By Jon Lane
Never at a loss for words, the recently retired Curt Schilling spoke out against steroid users this week on Sirius XM’s “Mad Dog Unleashed.” Here are excerpts of the transcript passed on by SIRIUS XM:
Chris Russo: “If you had a vote, if you were a writer, Curt, would you put A-Rod, [Roger] Clemens, [Barry] Bonds in the Hall of Fame?”
Schilling: “No, none of them.”
Russo: “Really? Nobody? How about A-Rod who’s got nine years left to recover and do a decent job?”
Schilling: “No. No.”
Russo: “Manny [Ramirez]?”
Schilling: “No, no, none of them.”
Russo: “Do you think it takes away a little bit from the Red Sox’ championship in ’04?”
Schilling: “Listen, if you’re going to be one of those guys who thinks there is a team in the last 15 years that has played with 25 clean guys for 162 games, you’re lying to yourself.”
The Hall of Fame merits of Bonds, Clemens, A-Rod and Ramirez will be debated endlessly. I choose to react to this by staying in the now. A-Rod and Ramirez were caught and fessed up, and everyone has moved on. Ramirez returns to the Dodgers and “Mannywood” tomorrow, while Rodriguez continued his awesome run over the past week in Wednesday’s win over the Mariners.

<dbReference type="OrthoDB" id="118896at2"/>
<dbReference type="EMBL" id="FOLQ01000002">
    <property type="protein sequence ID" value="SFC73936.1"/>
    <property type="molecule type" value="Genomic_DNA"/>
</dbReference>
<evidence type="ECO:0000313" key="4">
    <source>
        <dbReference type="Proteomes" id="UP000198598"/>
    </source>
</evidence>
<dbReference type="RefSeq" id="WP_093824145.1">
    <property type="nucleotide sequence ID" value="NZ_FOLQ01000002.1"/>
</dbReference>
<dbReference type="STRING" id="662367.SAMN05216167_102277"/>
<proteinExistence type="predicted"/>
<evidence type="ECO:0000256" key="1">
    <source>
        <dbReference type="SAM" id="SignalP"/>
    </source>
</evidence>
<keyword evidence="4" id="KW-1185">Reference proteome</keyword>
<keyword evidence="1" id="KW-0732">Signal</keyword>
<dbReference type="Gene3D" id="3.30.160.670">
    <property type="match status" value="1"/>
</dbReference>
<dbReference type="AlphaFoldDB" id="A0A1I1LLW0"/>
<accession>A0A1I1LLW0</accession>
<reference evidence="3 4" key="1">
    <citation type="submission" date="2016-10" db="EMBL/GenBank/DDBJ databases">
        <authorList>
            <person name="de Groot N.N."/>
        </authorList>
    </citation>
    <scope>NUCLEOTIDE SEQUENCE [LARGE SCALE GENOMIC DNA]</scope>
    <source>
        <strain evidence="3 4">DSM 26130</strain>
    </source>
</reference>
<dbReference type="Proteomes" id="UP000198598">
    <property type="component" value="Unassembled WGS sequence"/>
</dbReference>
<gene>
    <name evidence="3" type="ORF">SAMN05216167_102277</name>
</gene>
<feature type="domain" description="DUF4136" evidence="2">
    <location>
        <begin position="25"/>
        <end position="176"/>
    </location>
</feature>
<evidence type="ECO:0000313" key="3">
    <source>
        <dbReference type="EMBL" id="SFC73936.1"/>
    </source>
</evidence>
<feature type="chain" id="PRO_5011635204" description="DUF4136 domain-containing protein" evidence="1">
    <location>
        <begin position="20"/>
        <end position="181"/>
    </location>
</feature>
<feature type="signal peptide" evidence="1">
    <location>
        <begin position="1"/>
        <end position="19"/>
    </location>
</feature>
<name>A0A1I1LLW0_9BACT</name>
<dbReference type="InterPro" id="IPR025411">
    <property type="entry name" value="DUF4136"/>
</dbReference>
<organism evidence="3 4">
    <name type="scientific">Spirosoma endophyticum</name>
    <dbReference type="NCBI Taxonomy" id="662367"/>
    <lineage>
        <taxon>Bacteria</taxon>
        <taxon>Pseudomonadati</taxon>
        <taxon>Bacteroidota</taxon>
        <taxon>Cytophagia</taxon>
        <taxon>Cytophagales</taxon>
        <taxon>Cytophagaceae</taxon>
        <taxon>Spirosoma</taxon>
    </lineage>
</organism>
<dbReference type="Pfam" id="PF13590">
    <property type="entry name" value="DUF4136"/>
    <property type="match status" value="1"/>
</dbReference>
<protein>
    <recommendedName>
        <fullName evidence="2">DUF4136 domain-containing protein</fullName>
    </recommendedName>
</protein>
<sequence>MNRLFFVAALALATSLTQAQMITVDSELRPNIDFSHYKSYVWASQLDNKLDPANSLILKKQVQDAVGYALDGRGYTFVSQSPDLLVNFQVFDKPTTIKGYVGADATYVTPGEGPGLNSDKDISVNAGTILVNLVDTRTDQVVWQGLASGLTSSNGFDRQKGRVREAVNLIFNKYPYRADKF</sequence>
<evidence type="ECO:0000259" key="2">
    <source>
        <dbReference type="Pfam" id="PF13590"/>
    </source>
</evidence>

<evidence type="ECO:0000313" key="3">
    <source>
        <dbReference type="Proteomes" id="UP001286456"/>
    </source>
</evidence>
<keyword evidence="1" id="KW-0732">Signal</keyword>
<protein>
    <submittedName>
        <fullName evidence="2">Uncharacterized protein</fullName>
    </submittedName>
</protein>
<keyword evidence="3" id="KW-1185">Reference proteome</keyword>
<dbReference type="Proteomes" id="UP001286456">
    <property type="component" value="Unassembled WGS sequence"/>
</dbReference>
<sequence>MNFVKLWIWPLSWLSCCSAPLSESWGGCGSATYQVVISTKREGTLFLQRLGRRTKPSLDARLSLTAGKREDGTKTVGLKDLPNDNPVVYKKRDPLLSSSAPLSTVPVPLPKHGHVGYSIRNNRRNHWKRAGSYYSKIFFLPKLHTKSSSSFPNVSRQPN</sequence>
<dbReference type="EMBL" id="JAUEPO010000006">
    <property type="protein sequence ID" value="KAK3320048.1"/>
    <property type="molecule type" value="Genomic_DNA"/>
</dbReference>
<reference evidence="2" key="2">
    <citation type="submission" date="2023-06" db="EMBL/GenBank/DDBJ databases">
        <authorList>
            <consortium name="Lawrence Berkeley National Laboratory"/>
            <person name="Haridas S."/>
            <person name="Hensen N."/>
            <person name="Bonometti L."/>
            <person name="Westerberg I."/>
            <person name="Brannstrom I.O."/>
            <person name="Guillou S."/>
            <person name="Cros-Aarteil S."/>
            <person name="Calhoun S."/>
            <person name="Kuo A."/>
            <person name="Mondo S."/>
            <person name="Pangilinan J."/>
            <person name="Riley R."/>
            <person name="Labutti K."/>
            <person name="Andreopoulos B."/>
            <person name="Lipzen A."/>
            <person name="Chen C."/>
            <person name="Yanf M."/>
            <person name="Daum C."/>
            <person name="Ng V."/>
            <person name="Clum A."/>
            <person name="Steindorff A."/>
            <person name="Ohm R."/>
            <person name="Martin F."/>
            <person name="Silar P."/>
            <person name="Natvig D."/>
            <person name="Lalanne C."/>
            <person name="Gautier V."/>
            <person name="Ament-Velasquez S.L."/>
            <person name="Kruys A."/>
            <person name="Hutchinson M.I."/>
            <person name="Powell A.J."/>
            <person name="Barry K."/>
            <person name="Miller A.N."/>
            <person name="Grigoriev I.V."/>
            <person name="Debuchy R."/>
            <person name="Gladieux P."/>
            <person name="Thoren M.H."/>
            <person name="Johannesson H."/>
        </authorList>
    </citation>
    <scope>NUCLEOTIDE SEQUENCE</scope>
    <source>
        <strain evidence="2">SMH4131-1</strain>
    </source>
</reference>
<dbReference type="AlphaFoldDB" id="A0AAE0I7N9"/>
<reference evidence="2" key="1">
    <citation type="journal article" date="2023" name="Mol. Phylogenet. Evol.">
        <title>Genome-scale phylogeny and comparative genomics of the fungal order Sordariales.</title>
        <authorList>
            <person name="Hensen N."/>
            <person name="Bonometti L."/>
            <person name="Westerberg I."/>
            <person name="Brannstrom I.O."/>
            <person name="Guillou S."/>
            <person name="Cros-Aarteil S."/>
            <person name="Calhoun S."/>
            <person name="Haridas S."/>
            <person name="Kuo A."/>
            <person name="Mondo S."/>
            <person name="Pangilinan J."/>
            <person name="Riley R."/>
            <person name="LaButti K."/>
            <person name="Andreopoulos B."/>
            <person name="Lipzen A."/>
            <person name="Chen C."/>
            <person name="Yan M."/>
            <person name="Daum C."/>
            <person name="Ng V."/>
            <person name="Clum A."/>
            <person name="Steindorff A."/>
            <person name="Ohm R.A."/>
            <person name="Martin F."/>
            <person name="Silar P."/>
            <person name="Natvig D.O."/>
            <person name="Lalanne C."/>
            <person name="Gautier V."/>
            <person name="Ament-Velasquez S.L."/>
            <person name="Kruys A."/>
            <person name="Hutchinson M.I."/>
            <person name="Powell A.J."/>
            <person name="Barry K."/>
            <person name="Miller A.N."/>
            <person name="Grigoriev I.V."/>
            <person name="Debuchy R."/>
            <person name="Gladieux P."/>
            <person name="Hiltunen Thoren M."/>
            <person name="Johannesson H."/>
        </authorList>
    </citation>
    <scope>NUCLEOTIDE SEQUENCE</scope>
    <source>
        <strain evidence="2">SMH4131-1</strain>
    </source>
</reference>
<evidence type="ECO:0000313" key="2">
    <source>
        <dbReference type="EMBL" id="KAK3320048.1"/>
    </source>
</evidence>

Creative analogy from Peter Abraham: “Alex has pulled a Hulk Hogan in the last seven games. He was down and
out, sprawled on the canvas with the referee about to count to three. Then, suddenly, he was up and now the American League is about to get thrown around the ring before A-Rod drops the leg on them.”
Incidentally, Hogan admitted to using steroids in court, but that wasn’t the intent of the comparison. Those who followed WWE (nee the WWF) in the 1980s remember Hogan’s gimmick all too well. Neither 450-pound men jumping on his prone body nor the dreaded sleeper hold would defeat the Hulkster. He’d kick out, rise to his knees, and feeding off his frenzied “Hulkamanics” was suddenly impervious to pain. He’d take a few punches, point as his doomed opponent, connect with a few of his own, toss him against the ropes, land a big boot to the face, and drop the leg for the 1-2-3.
Those were the days …
Seriously, Rodriguez has been unbelievable since those two days of rest. One June 24 in Atlanta, after his frst two at-bats, A-Rod was in a 1-for-27 rut and batting .204, and pundits were quick to pounce on the angle that at age 33 (he turns 34 later this month) he was in a sudden decline.
Just like that, Rodriguez is 10 for his last 21 with four homers and 13 RBIs, spearheading the Yankees’ current seven-game winning streak. His mere presence in the lineup alone kick-started the Yankees. His production is taking them to new heights.